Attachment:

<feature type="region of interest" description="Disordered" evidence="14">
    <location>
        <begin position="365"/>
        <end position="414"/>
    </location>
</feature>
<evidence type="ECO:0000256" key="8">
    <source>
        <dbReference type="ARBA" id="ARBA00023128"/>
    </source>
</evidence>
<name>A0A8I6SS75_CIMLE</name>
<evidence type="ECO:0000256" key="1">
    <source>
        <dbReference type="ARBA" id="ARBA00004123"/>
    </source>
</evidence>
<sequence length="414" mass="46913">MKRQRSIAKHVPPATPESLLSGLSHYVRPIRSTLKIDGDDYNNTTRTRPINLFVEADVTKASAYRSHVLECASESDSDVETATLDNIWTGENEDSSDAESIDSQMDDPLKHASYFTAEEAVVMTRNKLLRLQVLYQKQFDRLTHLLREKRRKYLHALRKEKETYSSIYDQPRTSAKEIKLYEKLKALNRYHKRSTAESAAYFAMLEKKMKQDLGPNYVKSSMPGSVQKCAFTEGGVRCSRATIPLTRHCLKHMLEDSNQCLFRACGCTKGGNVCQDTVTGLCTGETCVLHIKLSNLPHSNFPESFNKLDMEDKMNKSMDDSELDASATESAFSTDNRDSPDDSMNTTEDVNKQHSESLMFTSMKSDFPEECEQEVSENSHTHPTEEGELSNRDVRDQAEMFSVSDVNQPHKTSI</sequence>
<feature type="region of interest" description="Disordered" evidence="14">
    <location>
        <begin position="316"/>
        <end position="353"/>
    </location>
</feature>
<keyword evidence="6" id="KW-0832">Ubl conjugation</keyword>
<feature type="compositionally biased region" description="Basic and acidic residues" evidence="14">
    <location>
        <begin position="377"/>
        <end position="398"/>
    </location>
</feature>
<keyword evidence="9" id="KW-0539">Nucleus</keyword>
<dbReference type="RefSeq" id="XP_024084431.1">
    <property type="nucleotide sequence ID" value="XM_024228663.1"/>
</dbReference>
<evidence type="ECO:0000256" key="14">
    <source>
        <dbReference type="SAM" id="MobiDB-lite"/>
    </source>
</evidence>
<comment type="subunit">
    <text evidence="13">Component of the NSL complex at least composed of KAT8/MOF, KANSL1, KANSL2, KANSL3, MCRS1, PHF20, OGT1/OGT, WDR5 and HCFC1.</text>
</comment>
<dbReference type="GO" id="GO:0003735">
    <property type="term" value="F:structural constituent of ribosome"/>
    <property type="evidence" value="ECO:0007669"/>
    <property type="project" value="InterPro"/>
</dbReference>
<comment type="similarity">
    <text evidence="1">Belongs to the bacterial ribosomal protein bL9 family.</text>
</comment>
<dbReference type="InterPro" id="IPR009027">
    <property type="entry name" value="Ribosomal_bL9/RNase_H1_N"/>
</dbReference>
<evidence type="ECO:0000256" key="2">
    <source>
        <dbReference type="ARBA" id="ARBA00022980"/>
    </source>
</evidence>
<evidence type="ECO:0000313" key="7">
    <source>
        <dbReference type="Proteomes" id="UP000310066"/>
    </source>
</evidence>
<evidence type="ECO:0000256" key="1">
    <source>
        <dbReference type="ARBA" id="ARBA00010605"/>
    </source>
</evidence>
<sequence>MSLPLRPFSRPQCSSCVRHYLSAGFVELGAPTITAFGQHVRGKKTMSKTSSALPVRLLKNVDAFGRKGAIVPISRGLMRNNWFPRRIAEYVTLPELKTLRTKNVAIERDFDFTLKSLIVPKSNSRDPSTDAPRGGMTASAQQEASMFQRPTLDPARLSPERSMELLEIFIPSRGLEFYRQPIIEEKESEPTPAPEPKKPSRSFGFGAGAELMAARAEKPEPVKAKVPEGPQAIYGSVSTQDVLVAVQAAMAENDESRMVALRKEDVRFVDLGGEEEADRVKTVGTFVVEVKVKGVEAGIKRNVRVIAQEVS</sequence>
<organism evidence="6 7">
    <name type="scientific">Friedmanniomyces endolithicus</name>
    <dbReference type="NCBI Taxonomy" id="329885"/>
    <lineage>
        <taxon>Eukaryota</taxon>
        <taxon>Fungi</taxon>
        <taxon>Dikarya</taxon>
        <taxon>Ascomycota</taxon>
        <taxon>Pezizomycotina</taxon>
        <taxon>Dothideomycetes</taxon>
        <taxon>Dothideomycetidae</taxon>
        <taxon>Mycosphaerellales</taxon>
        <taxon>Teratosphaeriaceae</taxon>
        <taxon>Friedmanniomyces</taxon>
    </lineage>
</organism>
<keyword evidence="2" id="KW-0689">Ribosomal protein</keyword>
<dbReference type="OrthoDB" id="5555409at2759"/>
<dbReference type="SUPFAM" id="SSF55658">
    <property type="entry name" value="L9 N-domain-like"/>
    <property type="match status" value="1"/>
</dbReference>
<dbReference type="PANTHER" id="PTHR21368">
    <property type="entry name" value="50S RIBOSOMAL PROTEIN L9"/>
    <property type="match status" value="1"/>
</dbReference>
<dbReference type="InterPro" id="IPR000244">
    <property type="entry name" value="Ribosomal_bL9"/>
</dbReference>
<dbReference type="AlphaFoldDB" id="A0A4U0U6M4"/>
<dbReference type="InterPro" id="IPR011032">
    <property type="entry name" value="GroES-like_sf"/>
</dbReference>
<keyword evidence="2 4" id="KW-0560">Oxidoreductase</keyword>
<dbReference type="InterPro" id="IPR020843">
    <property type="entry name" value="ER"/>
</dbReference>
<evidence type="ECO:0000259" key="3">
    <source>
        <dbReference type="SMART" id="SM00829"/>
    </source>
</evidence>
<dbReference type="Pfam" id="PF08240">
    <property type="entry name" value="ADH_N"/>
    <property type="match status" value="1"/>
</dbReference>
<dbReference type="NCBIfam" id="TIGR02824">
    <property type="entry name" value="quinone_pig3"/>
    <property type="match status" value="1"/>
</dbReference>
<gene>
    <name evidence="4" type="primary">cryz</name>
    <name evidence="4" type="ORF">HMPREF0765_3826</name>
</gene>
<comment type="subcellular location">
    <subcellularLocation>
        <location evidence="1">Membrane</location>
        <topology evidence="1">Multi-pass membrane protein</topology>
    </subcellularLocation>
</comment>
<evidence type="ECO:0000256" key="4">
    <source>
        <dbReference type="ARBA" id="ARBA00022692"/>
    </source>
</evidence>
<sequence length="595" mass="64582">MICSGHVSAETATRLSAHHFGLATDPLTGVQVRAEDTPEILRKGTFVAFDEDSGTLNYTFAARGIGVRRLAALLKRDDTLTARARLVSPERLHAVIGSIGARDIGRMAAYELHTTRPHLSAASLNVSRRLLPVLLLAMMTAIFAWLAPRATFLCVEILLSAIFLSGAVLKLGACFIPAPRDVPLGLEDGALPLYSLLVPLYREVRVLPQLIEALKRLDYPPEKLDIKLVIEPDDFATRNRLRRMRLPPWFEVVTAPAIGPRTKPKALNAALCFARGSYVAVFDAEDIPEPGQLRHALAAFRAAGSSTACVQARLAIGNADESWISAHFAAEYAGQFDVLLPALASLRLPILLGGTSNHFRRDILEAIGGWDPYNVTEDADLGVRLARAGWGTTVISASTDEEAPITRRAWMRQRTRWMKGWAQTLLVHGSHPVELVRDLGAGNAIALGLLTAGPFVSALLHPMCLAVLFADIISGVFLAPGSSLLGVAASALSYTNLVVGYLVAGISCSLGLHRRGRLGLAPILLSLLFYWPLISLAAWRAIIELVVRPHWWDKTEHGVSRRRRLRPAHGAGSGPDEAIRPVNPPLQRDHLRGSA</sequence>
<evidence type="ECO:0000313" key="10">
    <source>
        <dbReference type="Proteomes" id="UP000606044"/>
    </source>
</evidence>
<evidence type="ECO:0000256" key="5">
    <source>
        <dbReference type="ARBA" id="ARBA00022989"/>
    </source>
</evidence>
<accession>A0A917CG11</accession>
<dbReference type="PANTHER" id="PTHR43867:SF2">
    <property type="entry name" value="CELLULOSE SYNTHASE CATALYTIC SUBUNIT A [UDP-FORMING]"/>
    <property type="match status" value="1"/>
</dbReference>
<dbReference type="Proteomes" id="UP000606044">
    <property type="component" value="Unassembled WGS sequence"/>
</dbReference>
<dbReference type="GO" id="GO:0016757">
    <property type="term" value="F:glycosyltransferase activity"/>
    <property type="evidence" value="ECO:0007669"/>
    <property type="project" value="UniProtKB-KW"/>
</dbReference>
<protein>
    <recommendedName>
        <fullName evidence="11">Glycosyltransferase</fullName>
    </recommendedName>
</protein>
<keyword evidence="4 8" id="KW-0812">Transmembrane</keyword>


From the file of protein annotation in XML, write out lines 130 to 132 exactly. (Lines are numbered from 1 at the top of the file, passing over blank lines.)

</comment>
<evidence type="ECO:0000256" key="4">
    <source>